What Role Does the Trucking Industry Play in Economic Growth?Not everyone knows how the trucking industry plays a vital role in economic growth. Nevertheless, CDL truck drivers are necessary for not only economic growth, but the modern marketplace’s ability to exist at all. Without professional truck drivers, none of the other facets of the global or local economies could function. Besides this, trucking itself is an industry in a state of constant growth and innovation, with new problems to solve and strategy to implement.

Professional truck drivers move about three-quarters of the total freight tonnage shipped throughout the United States. Truck drivers transport the vast majority of both consumer and commercial goods from point A to point B. 10 billion tons of freight was delivered in the U.S. in 2017 alone with 3.5 million truck drivers to thank. Eighty percent of American communities need truck drivers to provide everyday packages. None of this accounts for up-stream business and other industries that need trucking or transport logistics.

Delivery services are experiencing even more demand through the broader use of cartage companies. These companies have grown a few percentage points in each quarter of the past few years. Truck driver shortages across the country are impacting the rate of growth, but the role of the trucking industry in economic growth has never been more significant. There is hardly an area of the economy that trucking does not impact.

Trucking Keeps the Whole Economy Moving

Manufacturing needs the trucking industry to acquire the necessary raw materials for production. From wood to plastics, steel and automotive parts, and various fabrics, trucking makes modern manufacturing possible. The technology sector, too, is continually moving computers and other digital components, both domestically and internationally. The electronic devices we all take for granted nowadays not only could not be shipped without trucking—they could not even be made.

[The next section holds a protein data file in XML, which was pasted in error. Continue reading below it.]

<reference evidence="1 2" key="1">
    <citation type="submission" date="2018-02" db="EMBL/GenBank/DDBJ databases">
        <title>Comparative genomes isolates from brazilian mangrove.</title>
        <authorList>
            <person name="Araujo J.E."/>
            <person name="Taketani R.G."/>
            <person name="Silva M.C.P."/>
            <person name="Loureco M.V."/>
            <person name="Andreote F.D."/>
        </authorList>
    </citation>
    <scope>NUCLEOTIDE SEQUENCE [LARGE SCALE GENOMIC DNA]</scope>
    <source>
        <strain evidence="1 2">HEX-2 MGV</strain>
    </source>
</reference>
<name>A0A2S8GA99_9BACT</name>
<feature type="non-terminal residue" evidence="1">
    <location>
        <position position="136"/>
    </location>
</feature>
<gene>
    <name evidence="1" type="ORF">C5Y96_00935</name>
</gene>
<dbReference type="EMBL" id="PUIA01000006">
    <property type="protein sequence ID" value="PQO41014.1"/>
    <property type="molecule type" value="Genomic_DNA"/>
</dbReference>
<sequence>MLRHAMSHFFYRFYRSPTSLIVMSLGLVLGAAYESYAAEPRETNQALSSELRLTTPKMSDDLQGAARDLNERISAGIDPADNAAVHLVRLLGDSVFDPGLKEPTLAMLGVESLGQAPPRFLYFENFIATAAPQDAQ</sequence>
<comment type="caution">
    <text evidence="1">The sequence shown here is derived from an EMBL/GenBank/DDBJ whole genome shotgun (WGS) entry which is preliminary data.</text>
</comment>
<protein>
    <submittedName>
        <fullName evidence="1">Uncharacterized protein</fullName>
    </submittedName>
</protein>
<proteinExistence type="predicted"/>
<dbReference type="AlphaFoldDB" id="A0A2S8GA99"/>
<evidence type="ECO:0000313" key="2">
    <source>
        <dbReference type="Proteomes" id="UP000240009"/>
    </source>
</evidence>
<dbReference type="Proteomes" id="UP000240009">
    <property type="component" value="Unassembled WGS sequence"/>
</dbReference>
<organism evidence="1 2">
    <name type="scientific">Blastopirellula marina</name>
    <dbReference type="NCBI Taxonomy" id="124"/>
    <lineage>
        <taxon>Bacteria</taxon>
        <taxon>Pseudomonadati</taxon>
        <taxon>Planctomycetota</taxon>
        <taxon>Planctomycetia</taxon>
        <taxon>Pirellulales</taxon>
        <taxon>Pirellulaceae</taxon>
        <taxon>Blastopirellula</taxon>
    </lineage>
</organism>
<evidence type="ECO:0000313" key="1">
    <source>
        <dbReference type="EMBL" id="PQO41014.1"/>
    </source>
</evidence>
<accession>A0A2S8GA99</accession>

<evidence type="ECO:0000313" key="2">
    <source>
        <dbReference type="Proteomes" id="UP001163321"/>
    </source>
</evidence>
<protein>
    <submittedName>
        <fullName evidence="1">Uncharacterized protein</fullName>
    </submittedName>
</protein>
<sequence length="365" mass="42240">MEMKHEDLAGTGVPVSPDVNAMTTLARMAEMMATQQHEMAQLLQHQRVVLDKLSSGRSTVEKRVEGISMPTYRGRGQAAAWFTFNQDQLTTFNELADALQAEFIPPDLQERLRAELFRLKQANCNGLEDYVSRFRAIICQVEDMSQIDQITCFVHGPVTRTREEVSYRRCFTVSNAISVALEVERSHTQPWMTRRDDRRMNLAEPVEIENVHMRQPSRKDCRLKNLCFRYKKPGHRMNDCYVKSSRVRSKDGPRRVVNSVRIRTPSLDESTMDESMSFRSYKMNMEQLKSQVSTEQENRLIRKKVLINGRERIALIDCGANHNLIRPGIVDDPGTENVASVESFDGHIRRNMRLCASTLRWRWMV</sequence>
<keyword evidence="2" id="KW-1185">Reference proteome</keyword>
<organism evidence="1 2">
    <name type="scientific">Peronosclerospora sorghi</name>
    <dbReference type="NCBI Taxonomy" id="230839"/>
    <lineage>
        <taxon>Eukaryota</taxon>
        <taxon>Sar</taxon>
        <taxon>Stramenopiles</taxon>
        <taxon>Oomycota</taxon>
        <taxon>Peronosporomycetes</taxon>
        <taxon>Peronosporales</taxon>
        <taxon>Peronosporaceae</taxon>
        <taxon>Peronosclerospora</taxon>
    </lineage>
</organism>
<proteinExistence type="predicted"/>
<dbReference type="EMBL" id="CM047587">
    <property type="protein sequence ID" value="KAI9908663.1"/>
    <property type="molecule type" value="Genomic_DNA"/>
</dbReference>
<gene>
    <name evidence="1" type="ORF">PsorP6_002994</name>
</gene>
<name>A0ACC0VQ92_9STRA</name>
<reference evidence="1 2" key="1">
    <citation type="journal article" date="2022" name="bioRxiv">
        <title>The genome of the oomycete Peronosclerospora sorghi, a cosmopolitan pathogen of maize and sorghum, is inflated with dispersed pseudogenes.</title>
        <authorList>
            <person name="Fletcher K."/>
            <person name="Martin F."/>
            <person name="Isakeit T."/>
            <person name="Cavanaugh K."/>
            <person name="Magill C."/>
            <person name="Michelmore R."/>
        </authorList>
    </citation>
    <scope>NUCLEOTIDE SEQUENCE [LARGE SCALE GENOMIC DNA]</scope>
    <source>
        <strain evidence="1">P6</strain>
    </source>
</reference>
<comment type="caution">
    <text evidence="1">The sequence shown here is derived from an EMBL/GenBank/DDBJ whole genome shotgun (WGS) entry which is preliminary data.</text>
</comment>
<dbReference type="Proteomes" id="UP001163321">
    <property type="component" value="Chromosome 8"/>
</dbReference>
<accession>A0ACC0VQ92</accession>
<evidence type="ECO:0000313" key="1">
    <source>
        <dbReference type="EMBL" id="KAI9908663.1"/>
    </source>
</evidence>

Grocery and retail stores rely on the trucking industry for basic functioning. Every product that fills these stores is shipped by local fleets and cartage companies. Perishables and imported foods are shipped in refrigerated containers, including tropical fruits and vegetables, meats, dairy, and other agricultural products. Foodservice is also reliant on trucking to move ingredients, supplies, food products, appliances, and equipment. Restaurants usually schedule multiple shipments throughout the week to avoid food spoilage and storage issues. These shipments keep restaurants operating and would be impossible without the trucking industry.

Oil and gas are also industries reliant on trucking for transporting refined fuel to gas stations, loading gas pipes and fittings, and more. These services make the rest of the transport industry and most vehicular travel possible in the first place. And since so many manufacturers operate just in time (or JIT) manufacturing schedules, they need truck drivers to help avoid being fined for delivering final products late.

The construction and home renovation industries rely on trucking to move products to and from stores or customers’ homes. These essential supplies include steel, lumber, concrete, and hardware that need to go to worksites, homes, stores, and warehouses. Some cartage companies also deliver heavy industrial or construction equipment, as well as portable buildings for worksite office space.

Every product and service that everyone uses is made available to us by truck drivers. Even as new methods of shipping evolve and new technology like driving assistance and renewable energy continue to develop, trucking is still a mainstay of the American and world economies. As the economy continues to march along, the trucking industry will continue to play a vital role in its growth.